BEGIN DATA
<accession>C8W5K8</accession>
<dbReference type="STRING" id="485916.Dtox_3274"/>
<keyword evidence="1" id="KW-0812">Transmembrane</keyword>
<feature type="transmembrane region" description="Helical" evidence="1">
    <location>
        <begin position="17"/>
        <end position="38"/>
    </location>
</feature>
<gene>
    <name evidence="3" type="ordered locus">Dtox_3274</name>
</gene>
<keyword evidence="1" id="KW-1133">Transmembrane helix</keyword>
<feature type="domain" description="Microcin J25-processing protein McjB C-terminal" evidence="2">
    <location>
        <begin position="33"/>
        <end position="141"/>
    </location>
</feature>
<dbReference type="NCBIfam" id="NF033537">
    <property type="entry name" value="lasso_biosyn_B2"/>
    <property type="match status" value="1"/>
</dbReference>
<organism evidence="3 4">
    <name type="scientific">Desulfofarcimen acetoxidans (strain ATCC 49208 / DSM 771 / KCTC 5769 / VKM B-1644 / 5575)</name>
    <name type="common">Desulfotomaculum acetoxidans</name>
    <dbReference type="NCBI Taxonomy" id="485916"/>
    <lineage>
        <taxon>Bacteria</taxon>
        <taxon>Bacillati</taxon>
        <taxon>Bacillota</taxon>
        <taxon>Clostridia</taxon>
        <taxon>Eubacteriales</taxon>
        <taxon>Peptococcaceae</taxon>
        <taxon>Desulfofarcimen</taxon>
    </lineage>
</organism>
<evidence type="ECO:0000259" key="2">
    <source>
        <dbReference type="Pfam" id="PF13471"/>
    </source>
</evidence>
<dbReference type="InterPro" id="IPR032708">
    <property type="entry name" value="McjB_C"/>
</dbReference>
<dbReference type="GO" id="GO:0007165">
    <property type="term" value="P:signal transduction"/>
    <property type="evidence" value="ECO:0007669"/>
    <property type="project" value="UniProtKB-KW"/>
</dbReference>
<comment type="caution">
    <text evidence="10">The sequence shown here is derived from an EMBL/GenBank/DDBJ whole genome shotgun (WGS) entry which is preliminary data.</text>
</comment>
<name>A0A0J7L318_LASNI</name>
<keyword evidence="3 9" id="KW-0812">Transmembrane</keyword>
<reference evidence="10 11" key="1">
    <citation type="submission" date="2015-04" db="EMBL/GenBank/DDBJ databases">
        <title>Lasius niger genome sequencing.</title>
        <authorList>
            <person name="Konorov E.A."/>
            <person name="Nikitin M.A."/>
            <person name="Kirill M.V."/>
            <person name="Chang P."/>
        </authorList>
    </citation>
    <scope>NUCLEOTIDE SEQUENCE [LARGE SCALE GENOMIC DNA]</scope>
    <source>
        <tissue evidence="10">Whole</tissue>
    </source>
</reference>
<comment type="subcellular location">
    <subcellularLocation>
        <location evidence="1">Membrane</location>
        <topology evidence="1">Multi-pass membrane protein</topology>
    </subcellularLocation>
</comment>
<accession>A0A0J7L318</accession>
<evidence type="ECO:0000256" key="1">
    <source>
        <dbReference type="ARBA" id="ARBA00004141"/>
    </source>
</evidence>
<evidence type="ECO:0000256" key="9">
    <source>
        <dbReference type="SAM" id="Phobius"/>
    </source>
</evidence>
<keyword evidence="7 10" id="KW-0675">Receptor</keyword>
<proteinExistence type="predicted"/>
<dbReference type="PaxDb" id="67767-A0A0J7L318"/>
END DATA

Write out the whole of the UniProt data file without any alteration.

<accession>C8W5K8</accession>
<dbReference type="STRING" id="485916.Dtox_3274"/>
<keyword evidence="1" id="KW-0812">Transmembrane</keyword>
<feature type="transmembrane region" description="Helical" evidence="1">
    <location>
        <begin position="17"/>
        <end position="38"/>
    </location>
</feature>
<gene>
    <name evidence="3" type="ordered locus">Dtox_3274</name>
</gene>
<keyword evidence="1" id="KW-1133">Transmembrane helix</keyword>
<feature type="domain" description="Microcin J25-processing protein McjB C-terminal" evidence="2">
    <location>
        <begin position="33"/>
        <end position="141"/>
    </location>
</feature>
<dbReference type="NCBIfam" id="NF033537">
    <property type="entry name" value="lasso_biosyn_B2"/>
    <property type="match status" value="1"/>
</dbReference>
<organism evidence="3 4">
    <name type="scientific">Desulfofarcimen acetoxidans (strain ATCC 49208 / DSM 771 / KCTC 5769 / VKM B-1644 / 5575)</name>
    <name type="common">Desulfotomaculum acetoxidans</name>
    <dbReference type="NCBI Taxonomy" id="485916"/>
    <lineage>
        <taxon>Bacteria</taxon>
        <taxon>Bacillati</taxon>
        <taxon>Bacillota</taxon>
        <taxon>Clostridia</taxon>
        <taxon>Eubacteriales</taxon>
        <taxon>Peptococcaceae</taxon>
        <taxon>Desulfofarcimen</taxon>
    </lineage>
</organism>
<evidence type="ECO:0000259" key="2">
    <source>
        <dbReference type="Pfam" id="PF13471"/>
    </source>
</evidence>
<dbReference type="InterPro" id="IPR032708">
    <property type="entry name" value="McjB_C"/>
</dbReference>
<dbReference type="GO" id="GO:0007165">
    <property type="term" value="P:signal transduction"/>
    <property type="evidence" value="ECO:0007669"/>
    <property type="project" value="UniProtKB-KW"/>
</dbReference>
<comment type="caution">
    <text evidence="10">The sequence shown here is derived from an EMBL/GenBank/DDBJ whole genome shotgun (WGS) entry which is preliminary data.</text>
</comment>
<name>A0A0J7L318_LASNI</name>
<keyword evidence="3 9" id="KW-0812">Transmembrane</keyword>
<reference evidence="10 11" key="1">
    <citation type="submission" date="2015-04" db="EMBL/GenBank/DDBJ databases">
        <title>Lasius niger genome sequencing.</title>
        <authorList>
            <person name="Konorov E.A."/>
            <person name="Nikitin M.A."/>
            <person name="Kirill M.V."/>
            <person name="Chang P."/>
        </authorList>
    </citation>
    <scope>NUCLEOTIDE SEQUENCE [LARGE SCALE GENOMIC DNA]</scope>
    <source>
        <tissue evidence="10">Whole</tissue>
    </source>
</reference>
<comment type="subcellular location">
    <subcellularLocation>
        <location evidence="1">Membrane</location>
        <topology evidence="1">Multi-pass membrane protein</topology>
    </subcellularLocation>
</comment>
<accession>A0A0J7L318</accession>
<evidence type="ECO:0000256" key="1">
    <source>
        <dbReference type="ARBA" id="ARBA00004141"/>
    </source>
</evidence>
<evidence type="ECO:0000256" key="9">
    <source>
        <dbReference type="SAM" id="Phobius"/>
    </source>
</evidence>
<keyword evidence="7 10" id="KW-0675">Receptor</keyword>
<proteinExistence type="predicted"/>
<dbReference type="PaxDb" id="67767-A0A0J7L318"/>